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Review: A Most Violent Year

January 30, 2015

By John Corrado

★★½ (out of 4)

A Most Violent Year Poster

Named for the dangerously high crime rate in New York City in 1981, the title of A Most Violent Year is somewhat misleading, suggesting the sort of thriller that this story of shady business deals never really becomes.  To be sure, this is an interesting exercise in slow burning atmosphere, with a few affective bursts of both tension and violence.

But this is also a film that never really builds to anything overly significant.  I’m not saying this to slight director J.C. Chandor’s latest achievement, because the performances and technical elements of A Most Violent Year are commendable throughout.  I just wish the film itself left more of an actual impact, beyond just inspiring admiration from a distance.

The story centres around Abel Morales (Oscar Isaac), a hardworking immigrant struggling to keep his heating and oil business afloat, and his wife Anna (Jessica Chastain), who has no qualms with taking things into her own hands.  But allegations of fraud, and threats of violence against their employees, are complicating their investment in a piece of property that will help them expand their business.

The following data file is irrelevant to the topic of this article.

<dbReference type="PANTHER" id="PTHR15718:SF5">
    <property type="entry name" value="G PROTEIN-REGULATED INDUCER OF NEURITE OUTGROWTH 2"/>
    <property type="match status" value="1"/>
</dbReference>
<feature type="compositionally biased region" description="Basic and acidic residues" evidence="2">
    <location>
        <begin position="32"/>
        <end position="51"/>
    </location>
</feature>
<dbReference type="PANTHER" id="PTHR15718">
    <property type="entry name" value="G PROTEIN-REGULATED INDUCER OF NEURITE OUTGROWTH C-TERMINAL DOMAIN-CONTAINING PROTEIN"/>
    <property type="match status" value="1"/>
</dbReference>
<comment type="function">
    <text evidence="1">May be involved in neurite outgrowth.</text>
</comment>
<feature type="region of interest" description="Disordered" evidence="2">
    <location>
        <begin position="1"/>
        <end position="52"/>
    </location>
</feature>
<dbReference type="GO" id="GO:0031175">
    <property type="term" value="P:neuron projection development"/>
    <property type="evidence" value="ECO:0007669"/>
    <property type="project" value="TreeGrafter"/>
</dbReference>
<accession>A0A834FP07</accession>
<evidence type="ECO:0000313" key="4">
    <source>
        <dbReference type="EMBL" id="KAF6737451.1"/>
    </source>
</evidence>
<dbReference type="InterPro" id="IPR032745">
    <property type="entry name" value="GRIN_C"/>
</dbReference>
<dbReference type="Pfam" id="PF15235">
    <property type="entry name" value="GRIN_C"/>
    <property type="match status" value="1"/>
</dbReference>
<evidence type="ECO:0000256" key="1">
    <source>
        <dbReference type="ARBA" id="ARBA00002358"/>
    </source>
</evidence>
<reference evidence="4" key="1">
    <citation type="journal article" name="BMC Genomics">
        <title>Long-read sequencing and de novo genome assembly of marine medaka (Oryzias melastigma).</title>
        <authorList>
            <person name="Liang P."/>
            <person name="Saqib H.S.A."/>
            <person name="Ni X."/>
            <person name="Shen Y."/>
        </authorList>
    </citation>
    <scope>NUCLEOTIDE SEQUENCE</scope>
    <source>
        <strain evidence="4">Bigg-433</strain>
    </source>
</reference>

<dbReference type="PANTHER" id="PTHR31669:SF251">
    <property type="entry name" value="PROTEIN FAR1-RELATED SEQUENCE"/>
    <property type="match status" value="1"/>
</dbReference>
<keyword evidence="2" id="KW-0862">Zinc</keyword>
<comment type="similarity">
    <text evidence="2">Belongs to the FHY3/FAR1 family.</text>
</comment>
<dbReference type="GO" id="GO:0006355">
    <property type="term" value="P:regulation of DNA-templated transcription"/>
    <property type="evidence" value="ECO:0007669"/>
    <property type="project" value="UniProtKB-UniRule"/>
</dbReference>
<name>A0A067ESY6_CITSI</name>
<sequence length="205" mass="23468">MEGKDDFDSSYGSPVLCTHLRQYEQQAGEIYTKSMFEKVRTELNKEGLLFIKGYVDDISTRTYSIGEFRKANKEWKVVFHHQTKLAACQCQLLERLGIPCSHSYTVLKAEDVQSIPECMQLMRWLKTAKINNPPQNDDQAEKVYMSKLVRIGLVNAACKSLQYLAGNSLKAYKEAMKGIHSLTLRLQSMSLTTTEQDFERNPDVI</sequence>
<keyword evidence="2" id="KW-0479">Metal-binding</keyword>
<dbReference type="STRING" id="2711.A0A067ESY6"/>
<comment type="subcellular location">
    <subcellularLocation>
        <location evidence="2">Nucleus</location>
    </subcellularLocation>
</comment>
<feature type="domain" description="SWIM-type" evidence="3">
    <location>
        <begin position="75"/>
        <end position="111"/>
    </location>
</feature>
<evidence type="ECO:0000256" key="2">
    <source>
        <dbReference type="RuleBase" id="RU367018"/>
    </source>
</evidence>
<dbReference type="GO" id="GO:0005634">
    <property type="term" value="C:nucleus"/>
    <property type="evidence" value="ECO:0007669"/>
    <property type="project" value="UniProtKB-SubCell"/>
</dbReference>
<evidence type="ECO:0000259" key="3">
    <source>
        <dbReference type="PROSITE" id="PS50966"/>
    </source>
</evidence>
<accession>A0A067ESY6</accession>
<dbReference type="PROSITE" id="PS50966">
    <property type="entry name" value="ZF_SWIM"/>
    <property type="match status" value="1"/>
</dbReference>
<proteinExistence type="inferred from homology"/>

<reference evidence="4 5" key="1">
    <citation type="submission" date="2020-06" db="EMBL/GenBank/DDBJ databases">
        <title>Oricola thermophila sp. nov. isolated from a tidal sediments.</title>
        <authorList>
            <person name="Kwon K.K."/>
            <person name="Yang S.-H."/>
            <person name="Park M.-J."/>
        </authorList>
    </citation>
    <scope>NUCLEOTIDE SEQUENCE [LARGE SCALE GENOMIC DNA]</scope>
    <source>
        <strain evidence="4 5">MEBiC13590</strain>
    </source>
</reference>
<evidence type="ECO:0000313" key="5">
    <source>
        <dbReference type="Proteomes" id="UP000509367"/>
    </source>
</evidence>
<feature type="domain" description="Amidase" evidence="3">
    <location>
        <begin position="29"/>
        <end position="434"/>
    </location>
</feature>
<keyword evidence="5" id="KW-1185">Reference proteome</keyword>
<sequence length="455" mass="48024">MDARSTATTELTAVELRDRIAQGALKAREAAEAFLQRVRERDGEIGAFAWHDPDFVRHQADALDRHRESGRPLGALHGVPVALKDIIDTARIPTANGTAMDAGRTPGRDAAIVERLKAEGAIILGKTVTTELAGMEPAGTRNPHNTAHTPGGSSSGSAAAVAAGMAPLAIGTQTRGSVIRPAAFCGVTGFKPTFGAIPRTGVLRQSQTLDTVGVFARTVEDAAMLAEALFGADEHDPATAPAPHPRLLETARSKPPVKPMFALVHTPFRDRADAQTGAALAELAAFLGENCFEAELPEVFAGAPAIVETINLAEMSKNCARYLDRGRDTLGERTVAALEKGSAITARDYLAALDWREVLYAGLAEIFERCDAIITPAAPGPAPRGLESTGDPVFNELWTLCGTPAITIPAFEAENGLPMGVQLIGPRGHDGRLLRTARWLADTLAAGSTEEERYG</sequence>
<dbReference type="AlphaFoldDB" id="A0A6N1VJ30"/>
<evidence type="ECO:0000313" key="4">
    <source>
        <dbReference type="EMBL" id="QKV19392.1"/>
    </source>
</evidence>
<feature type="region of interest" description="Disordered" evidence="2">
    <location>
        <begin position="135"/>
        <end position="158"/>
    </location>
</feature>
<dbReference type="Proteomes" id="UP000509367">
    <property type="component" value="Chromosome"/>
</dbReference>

Even if this crime drama doesn’t have the same lasting impact as his mesmerizing All is Lost, J.C. Chandor does a fine job behind the camera, delivering another technically proficient film with A Most Violent Year.  The cinematography by Bradford Young, whose work is also on display in Selma right now, includes some interesting camera angles and framing.  The production design and attention to period details are consistently impressive, including costumes by Giorgio Armani, and accurate recreations of the pre-9/11 skyline.

There are some interesting elements at play in A Most Violent Year, a film that many will interpret as a quiet dissection of the American Dream.  The characters are mostly written with intriguing shades of grey, working class people who are just trying to make a living, but have become trapped in a seemingly endless cycle of corruption.  Because of this, there is inherent dramatic heft to the story, and moments when the film does become gripping, with a few impressively staged hijackings and chases that do elevate the material and help raise the stakes.

But for something called A Most Violent Year, the film never left me reeling from the threat of violence that permeated New York at the time, often feeling too calculated to really allow the suspense of the characters to translate over into the audience.  It’s one thing to suggest the threat of violence, which this film does right from the attention grabbing title, but another to actually validate those fears.  This is a film that takes so much time building a sense of foreboding, that we become almost immune to the atmosphere, and I often felt too distanced from the characters to become truly invested in their plight.

Oscar Isaac does deliver excellent and carefully mannered work here, and Jessica Chastain is sizzlingly good as his wife.  These performances are worth seeing, and from the haunting cinematography to the atmospheric lighting, this is a well made film that deserves some level of admiration.  But in the end, A Most Violent Year doesn’t have enough of the urgent impact that the title suggests, offering more smoke than actual fire.

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